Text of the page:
Well, the end of the year has, as ever, brought with it a whole host of posts announcing the best science fiction novels of the year. Here’s a fairly representative selection:
At i09 Andrew Liptak lists “The Very Best Science Fiction and Fantasy Books of 2015“.
SciFi Now lists “20 Books you should have read in 2015“.
BuzzFeed gives us “The 24 Best Science Fiction Books of 2015“.
And at Kirkus, John DeNardo scoured the different lists to provide a cumulative “The Best of the Best of 2015’s Science Fiction and Fantasy Books“.
They’re not bad lists, though I notice several books that were actually published before 2015, and there’s an awful lot of fantasy even on the lists that are supposed to be all science fiction.
But the one thing I do notice is how American they all are. In a year when work from Africa and Asia is gaining more and more attention, it seems you have to be published by an American publisher before you’ll be noticed on any of these lists. (I would love to see a Best SF from Africa list, and if anyone can point me towards one I’d be very grateful, but I really don’t know enough to be able to fill this gap.) Even other anglophone countries with a great sf tradition, like Australia and Britain, don’t seem to be getting any attention in the best of the year lists.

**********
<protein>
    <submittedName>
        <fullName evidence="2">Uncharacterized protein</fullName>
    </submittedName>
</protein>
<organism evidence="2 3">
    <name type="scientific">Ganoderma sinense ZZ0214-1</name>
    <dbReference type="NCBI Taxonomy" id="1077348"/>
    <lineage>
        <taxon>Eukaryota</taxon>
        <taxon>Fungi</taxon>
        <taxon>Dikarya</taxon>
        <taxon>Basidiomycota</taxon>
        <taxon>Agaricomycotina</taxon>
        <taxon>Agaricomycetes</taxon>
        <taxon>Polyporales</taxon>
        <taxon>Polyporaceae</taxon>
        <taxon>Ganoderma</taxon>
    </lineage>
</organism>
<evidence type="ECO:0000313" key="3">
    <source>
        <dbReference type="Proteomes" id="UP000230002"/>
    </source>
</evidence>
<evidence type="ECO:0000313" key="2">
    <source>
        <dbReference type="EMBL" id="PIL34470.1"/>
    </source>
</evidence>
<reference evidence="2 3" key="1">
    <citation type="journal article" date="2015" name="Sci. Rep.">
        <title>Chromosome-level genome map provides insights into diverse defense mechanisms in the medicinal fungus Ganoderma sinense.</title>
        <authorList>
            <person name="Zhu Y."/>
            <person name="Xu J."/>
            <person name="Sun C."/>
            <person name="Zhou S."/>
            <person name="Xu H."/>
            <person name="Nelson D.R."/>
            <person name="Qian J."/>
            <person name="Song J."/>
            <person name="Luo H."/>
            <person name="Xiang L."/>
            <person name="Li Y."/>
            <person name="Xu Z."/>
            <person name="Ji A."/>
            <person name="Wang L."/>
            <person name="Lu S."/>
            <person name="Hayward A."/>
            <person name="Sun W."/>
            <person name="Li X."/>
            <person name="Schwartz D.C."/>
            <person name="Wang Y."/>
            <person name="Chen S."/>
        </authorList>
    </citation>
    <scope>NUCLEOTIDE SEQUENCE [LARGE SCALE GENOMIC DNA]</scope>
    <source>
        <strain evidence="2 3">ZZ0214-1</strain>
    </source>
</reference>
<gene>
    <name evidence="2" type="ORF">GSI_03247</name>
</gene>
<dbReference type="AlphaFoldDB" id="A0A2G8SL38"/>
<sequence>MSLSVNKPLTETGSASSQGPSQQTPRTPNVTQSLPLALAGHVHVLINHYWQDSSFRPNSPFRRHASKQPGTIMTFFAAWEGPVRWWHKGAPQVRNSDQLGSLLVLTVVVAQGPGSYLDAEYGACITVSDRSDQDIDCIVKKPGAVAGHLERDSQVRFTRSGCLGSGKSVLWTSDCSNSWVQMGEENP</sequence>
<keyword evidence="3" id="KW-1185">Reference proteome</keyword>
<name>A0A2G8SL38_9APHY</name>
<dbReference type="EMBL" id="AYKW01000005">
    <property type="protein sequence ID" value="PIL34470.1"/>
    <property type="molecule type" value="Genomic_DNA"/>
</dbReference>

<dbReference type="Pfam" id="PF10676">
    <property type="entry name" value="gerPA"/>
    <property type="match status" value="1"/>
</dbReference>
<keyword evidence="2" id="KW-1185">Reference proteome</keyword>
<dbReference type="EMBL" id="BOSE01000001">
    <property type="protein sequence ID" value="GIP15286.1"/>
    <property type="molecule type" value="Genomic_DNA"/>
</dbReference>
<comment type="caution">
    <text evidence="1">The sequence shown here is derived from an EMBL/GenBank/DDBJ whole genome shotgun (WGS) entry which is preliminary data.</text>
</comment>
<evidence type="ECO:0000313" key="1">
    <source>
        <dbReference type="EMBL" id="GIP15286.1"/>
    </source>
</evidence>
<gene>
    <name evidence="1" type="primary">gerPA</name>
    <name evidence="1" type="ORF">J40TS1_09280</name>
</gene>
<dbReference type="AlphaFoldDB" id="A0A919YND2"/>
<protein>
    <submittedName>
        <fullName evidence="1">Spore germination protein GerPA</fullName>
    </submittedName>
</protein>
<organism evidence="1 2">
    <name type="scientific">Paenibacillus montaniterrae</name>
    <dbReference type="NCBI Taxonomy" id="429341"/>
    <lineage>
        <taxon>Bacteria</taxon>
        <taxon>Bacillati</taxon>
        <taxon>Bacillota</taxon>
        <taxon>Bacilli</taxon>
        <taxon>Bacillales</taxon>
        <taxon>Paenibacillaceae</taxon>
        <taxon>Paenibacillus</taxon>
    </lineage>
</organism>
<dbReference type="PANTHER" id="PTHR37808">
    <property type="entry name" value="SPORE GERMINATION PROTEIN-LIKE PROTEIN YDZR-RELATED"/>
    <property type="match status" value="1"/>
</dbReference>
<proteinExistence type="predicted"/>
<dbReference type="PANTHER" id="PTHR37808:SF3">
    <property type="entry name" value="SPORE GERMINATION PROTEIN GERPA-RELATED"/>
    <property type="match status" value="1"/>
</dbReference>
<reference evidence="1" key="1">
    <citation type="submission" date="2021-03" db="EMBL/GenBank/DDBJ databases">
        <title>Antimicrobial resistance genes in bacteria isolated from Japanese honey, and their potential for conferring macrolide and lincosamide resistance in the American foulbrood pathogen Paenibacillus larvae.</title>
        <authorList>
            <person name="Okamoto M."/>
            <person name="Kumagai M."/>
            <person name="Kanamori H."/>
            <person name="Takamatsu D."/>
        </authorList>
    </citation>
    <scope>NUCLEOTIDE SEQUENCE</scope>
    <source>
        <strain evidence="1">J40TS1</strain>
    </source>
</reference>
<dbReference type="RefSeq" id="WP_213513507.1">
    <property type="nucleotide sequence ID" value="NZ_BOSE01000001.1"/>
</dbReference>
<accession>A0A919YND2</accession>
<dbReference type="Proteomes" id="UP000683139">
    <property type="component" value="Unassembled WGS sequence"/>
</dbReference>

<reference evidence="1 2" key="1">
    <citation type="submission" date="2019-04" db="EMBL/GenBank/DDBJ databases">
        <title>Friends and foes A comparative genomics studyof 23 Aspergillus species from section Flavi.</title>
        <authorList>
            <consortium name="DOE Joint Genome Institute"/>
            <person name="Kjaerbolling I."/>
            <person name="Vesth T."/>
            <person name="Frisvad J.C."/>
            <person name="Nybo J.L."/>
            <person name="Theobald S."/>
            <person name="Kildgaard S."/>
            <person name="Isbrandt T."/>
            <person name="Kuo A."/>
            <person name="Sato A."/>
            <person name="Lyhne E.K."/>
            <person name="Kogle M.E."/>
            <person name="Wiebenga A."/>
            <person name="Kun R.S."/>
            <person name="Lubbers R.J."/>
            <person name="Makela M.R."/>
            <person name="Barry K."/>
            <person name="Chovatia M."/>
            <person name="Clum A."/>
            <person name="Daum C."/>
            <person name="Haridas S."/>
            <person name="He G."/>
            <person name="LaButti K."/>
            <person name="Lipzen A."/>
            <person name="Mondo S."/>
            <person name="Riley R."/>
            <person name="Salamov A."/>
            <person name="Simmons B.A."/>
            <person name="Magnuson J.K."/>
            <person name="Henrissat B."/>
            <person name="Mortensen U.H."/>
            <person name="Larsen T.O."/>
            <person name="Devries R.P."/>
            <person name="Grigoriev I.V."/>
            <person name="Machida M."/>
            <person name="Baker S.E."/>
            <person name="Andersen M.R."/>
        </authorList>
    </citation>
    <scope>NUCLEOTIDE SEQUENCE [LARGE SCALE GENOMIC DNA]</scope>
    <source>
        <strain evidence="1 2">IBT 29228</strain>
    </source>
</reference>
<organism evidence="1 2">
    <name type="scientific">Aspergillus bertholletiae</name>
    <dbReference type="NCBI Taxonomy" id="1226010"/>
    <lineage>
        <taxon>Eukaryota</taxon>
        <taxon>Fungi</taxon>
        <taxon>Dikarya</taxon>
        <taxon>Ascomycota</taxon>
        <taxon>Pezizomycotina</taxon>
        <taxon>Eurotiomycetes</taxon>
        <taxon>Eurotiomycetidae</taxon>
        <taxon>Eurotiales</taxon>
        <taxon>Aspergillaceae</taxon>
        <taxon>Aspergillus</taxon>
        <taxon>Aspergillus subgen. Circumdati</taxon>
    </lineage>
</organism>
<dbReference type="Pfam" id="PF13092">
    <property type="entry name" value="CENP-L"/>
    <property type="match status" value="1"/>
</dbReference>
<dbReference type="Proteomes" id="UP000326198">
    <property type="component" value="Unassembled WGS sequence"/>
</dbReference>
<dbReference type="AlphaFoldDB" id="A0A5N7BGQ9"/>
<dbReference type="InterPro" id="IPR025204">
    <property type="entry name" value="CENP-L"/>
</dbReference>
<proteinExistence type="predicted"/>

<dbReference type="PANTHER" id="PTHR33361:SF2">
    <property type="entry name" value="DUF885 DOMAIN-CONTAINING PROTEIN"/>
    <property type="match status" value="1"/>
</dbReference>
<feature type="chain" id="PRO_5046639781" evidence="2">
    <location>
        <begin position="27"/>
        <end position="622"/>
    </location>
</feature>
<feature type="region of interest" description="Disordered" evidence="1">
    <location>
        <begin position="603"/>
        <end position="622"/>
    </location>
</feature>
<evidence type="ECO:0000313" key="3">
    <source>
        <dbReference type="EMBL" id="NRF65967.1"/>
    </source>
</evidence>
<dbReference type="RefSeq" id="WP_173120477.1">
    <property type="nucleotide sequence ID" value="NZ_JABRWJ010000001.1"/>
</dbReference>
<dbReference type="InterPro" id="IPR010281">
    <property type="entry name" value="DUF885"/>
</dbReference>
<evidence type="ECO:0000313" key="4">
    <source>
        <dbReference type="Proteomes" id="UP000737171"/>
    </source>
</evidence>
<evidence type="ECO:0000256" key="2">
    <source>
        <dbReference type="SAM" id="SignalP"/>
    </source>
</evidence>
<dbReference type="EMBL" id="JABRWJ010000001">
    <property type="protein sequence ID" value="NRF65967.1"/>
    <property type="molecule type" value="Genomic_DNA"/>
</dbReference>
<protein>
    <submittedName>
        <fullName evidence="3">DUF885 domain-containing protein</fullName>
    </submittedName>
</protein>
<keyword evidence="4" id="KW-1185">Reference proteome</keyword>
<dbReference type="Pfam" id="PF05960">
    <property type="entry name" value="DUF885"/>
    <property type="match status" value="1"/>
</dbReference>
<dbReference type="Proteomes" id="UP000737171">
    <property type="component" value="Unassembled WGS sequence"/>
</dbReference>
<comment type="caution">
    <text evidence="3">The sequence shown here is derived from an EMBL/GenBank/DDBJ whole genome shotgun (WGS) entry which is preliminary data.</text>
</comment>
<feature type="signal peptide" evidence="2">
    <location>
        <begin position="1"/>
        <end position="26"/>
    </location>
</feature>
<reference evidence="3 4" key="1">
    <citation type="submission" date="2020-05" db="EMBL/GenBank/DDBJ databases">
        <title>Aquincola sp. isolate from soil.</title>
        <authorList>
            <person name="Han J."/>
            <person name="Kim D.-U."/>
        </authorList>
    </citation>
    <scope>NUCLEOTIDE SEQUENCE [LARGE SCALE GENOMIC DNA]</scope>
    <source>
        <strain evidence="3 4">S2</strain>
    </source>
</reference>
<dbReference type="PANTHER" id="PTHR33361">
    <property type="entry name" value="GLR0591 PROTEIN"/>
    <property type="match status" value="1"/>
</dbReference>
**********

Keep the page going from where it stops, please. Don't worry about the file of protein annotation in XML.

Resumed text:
So, as a slight corrective, here are some books that are also worthy of attention. I haven’t read them all yet, but they’ve been picking up enough favourable comments to make me want to seek them out.
Clade by James Bradley
Europe at Midnight by Dave Hutchinson
Something Coming Through by Paul McAuley
Luna by Ian McDonald
Three Moments of an Explosion by China Miéville
Slade House by David Mitchell
Touch by Claire North
Tamaruq by E.J. Swift
There’ that’s a start towards a very different Best of the Year list.
From Nebula and Hugo Award–nominated Carolyn Ives Gilman comes Dark Orbit, a compelling novel featuring alien contact, mystery, and murder.
Reports of a strange, new habitable planet have reached the Twenty Planets of human civilization. When a team of scientists is assembled to investigate this world, exoethnologist Sara Callicot is recruited to keep an eye on an unstable crewmate.